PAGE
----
Topic outline

  • General

  • UNIT 2 Introduction to Classification

    Oral activity
    In groups, discuss these questions.
    1. How do we know that something is living?
    2. Make a guess about the number of different animals and plants in
    Rwanda. Do you think it is a large number or a small number?
    3. Th ink of ways in which you could put these organisms
    into groups.
    4. Do you know the scientific name for some of these organisms?

     Topic 1: Biodiversity and classification

    The importance of classification
    In the oral activity, you talked about how many different organisms there are
    in Rwanda. No doubt you realized that there are a large number of different
    living things in our country. In fact, there are more than 2,000 different types
    of plants and 500 different types of animals in our country.

    Activity 2.1
    Work in pairs. Look at the pictures below, and then answer the questions.

    Figure 2.2 Living and non-living things

    1. Draw a table with two columns. In one column, write down all the
    living things that you can see in the picture. In the other column, write
    down all the non-living things.
    2. How did you decide which things were living and which were not?
    3. Of the non-living things:
    a) Which were always dead?
    b) Which were once alive, but are now dead?
    4. Draw another table with two columns. In one column, write down
    the names of all the animals you can see in the picture. In the other
    column, write down the names of all the plants.
    5. How did you decide which things were animals and which were plants?

    Scientists need to sort all living things into groups so that they can recognise
    and study them more easily. When you were sorting the living things into
    plants and animals in the activity, you were classifying them. There are so
    many different organisms on Earth that scientists need to sort them into
    groups. Classification means sorting things into groups. Think back to how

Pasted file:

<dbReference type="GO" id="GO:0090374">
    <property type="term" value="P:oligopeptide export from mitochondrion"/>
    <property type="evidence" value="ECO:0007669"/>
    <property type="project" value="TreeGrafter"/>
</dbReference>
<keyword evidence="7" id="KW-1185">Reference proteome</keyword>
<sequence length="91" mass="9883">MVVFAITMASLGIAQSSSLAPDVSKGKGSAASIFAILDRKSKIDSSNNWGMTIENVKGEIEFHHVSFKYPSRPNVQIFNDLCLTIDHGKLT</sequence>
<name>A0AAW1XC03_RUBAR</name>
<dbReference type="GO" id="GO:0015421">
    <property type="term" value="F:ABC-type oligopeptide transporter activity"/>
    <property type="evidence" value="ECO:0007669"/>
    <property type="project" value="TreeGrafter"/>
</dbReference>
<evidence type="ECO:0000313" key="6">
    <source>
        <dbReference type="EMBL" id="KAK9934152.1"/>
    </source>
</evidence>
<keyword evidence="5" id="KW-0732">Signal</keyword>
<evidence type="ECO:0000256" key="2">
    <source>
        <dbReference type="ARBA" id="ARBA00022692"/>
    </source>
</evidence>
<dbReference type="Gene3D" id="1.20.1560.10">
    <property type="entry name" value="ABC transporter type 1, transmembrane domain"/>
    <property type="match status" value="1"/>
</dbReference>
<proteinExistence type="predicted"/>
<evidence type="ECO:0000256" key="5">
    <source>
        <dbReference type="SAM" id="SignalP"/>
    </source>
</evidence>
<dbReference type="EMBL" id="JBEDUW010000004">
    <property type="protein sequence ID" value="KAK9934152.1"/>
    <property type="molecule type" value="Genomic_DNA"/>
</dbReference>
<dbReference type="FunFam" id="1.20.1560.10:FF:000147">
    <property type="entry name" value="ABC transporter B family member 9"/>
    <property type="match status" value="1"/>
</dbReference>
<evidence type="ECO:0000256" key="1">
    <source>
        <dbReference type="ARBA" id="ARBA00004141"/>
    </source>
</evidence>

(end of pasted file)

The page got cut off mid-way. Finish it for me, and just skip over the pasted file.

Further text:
you sorted the living things. You put those that shared certain characteristics
    into the animal group, and those that shared certain other characteristics
    into the plant group.
    Sorting, or classifying, things into groups according to their similarities
    and differences is called classification, or taxonomy.
    Scientists sometimes change the way they classify an organism as they
    learn more about it. Taxonomists use information from many branches of
    Biology to classify organisms; for example, genetics, biochemistry and fossils.

    Unit 2: Introduction to classification 

    The concept of hierarchical classification
    In Activity 2.1, you grouped different living organisms into two groups:
    animals and plants. However, there are thousands of different organisms
    in these two groups, so scientists must classify them into smaller groups.
    Taxonomists study more similarities and differences between different
    organisms so that they can classify them into smaller and smaller groups.
    Th is is called hierarchical classification.

    The five kingdom system
    Organisms are grouped into five big groups, called kingdoms. Th e
    kingdoms are Animals, Plants, Fungi, Protoctista and Monera.
    Th e features that are used to group organisms into these
    kingdoms are: body structure, method of getting food and method of
    Th e kingdoms are further divided into smaller groups called phyla,
    classes, orders, families, genera and species. See Figure 2.3.

    • Each kingdom is divided into phyla.
    • Each phylum is divided into classes.
    • Each class is divided into orders.
    • Each order is divided into families.
    • Each family is divided into genera.
    • Each genus is divided into species.

    Topic 1: Biodiversity and classification

    The diagram below shows two classification hierarchies. A hierarchy is a
    way of arranging groups from the biggest group to the smallest. The first is
    for a fig tree and the second is for a cat.
    Figure 2.4 The classification hierarchy for a fig tree (A) and a cat (B)